Community mourns slain farmer

2007-12-28 00:00

At about quarter to six on the evening of December 20, another decent, innocent human being was murdered in South Africa. This time it was an elderly farmer who was slain in his farmyard. David Green was my immediate neighbour — a fascinating man who was businessman, botanist, palaeontologist, cattle breeder and environmentalist.

His Zulu nickname was “uMansense” because of the cracks in his heels from the sandals he almost invariably wore. David was “not into designer clothing” so baggy shorts, farm shirts, a cloth hat and, very rarely, long pants, were his uniform. He drove a clapped out old bakkie and he invested his money shrewdly, quietly and unostentatiously and, as my wife said, she remembers never seeing David without him having a smile on his face. He had an unassuming humility and a love of Africa.

The brazen criminal killed David in broad daylight. His wife Dorothy was rolling up the electric extension cord after mowing the little lawn which separates the “big” house (actually a very modest house) from the humble cottage in which they lived. She heard a shot, saw a man entering the house and pressed the panic alarm. The man ran away. She went around the house and found her husband lying with a shot to his head. He must have died instantly.

Within minutes of Dorothy Green’s phone calls her neighbours were with her. Her one son, who lives nearby, was away in Pietermaritzburg so he rushed back knowing only that his father was shot, not that he was dead. The SAPS, the Dog Squad, the ambulance, the Greens’ doctor, shocked family members and a bakkie load of David’s distressed farm workers all arrived.

A possible motive goes through all our minds. David sold cattle. Was it an attempted robbery? Did Dorothy’s swift pressing of the panic button save her from being murdered as well? It seemed more like an assassination. Why then? Various organisations have long been spreading their poisonous cocktail of grievance, greed, entitlement and race in the area and could that have incited somebody? The incompetence of the Department of Land Affairs in settling land claims may have been an exacerbating factor. Was it some personal grudge? Even so, and regardless of any motive, who gives anybody the right to take another person’s life?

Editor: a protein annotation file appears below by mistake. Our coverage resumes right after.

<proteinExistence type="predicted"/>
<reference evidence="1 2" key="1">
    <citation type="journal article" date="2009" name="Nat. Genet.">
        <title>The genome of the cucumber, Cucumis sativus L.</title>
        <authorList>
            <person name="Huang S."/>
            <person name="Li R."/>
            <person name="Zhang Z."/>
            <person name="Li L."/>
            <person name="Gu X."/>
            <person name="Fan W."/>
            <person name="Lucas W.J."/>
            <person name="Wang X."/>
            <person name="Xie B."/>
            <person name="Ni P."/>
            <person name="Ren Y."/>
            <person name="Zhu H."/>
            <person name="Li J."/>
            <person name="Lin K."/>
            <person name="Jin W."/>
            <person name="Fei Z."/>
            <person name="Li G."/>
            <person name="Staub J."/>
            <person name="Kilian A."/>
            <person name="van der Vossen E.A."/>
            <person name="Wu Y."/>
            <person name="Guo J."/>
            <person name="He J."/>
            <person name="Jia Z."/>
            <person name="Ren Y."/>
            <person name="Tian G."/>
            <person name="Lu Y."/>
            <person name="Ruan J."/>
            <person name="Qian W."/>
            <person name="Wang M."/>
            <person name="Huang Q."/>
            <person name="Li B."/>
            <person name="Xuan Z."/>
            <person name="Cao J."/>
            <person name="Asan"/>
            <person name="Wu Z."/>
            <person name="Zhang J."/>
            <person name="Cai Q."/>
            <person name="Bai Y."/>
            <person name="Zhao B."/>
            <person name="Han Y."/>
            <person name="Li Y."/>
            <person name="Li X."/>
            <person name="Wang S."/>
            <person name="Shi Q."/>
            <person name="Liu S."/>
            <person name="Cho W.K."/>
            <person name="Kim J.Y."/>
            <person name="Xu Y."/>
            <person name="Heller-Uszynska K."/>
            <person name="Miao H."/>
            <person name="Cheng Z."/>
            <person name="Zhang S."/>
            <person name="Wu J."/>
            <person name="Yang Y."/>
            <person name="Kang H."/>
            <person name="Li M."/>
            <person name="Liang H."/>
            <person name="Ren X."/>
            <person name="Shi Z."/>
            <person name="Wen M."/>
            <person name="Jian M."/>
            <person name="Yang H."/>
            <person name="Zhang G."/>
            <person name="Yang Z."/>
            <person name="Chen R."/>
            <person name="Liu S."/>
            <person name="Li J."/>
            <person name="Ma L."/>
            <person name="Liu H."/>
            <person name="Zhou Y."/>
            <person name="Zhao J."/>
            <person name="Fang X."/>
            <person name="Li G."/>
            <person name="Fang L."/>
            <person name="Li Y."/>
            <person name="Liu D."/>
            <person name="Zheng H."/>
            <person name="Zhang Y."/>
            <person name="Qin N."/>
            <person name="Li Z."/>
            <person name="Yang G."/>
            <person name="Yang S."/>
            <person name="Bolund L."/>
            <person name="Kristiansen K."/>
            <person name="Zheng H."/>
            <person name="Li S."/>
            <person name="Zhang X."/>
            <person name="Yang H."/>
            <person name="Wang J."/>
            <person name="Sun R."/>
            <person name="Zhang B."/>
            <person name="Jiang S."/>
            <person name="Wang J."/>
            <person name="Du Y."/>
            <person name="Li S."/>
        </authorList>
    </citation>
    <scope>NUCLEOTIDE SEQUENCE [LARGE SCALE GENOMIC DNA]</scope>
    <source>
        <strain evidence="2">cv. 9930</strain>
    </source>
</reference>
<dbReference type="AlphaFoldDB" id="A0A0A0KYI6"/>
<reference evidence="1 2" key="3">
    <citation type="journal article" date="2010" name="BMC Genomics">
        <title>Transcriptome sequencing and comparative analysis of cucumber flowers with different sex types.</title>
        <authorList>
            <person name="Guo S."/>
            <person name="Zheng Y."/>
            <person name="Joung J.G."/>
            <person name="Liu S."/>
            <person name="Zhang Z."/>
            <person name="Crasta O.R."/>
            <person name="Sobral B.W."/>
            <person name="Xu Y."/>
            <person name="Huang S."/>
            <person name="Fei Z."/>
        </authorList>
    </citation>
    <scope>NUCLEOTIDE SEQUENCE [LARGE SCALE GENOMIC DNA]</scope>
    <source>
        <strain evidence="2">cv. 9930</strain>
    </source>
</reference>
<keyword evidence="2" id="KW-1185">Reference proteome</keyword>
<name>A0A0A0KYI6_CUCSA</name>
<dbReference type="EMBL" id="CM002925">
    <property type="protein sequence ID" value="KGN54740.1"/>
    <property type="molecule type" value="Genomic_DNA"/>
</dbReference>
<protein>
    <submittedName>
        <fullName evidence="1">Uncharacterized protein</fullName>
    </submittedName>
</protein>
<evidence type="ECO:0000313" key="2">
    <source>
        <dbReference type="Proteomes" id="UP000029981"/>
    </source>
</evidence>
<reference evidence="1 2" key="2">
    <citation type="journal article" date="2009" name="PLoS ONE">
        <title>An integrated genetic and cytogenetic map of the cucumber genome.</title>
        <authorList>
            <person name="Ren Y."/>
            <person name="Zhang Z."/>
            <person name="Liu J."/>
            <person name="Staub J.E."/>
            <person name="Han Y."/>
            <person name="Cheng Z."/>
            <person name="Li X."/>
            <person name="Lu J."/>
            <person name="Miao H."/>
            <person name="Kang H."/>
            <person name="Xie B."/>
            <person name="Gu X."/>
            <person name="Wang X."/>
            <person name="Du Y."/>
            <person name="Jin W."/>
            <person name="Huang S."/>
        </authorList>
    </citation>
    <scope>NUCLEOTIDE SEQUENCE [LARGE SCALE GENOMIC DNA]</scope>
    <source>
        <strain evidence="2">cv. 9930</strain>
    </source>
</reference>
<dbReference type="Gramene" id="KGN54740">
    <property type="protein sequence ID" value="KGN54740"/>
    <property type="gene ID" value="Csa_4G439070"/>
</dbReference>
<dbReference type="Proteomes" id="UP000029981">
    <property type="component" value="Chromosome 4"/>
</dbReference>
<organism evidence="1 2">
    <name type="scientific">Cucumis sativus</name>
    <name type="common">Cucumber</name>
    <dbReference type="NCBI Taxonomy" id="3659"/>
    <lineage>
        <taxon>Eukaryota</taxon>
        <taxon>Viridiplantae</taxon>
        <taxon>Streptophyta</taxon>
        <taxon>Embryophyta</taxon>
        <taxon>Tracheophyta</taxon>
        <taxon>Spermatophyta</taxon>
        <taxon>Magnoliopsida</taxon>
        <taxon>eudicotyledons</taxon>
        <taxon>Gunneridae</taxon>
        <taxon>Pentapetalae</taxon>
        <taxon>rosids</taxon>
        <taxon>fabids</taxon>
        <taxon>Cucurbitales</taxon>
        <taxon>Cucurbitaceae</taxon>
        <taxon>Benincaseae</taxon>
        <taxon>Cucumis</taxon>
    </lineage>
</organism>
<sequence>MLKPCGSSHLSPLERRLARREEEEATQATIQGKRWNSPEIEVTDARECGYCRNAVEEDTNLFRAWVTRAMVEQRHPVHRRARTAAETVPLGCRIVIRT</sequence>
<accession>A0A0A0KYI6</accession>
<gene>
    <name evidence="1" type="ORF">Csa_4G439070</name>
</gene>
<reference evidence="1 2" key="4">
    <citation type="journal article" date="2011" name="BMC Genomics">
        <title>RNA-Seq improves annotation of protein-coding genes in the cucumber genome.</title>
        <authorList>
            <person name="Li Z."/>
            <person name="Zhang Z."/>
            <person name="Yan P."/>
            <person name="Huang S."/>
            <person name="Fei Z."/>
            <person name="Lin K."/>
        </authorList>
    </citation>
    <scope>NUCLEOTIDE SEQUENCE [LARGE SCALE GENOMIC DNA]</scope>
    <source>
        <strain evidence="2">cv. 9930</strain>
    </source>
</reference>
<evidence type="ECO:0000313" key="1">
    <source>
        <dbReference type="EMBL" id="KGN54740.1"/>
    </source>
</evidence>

I woke up on the Friday morning following, to a dawn and sunrise of particular delight after the weeks of wonderful rain, but the glorious green valleys and shiny fat cattle were covered with a sickening sourness. The violent and premeditated shedding of the blood of a human being brings horror, fear, anger, sadness and a trail of unpredictable results.

David grew up in the Richmond area, went to high school at Maritzburg College, lived and worked in Zambia and eventually settled in the Estcourt district. Two previously unidentified plants — an aloe and the beautiful flowering shrub Barleria greenii —- had, to the admiration and envy of other botanists, been discovered by David.

One of the pioneers of bringing Boran cattle embryos from Kenya, he visited that country with Dorothy, who was a trained nurse from the Kimberley district, in his old bakkie. His cattle were a colourful “liquorice all sorts” but were efficient and matched the African environment perfectly.

He was passionately interested in conservation, sustainable farming and ethical hunting. He was a good sportsman and polocrosse enthusiast and served his community in many ways, not least the farmers and his farm workers through the school that he and Dorothy ran.

He had no fax machine, his phone was often out of order, he lived with little security and without vicious dogs. As an amateur, he won the deep admiration of academics and researchers for his astonishing erudition, which included his knowledge of trees, plants and animals as well as the palaeontology and human history, going back to the Iron Age, of the Bushman’s River valley. He would have been the appropriate recipient of an honorary doctorate from the University of KwaZulu-Natal.

David leaves Dorothy, three sons and a daughter and their families. The killer, whose only skill was to pull a trigger and symbolise an arrogant, uncomprehending “heart of darkness”, still walks free.

• Graham McIntosh is a farmer and former politician.

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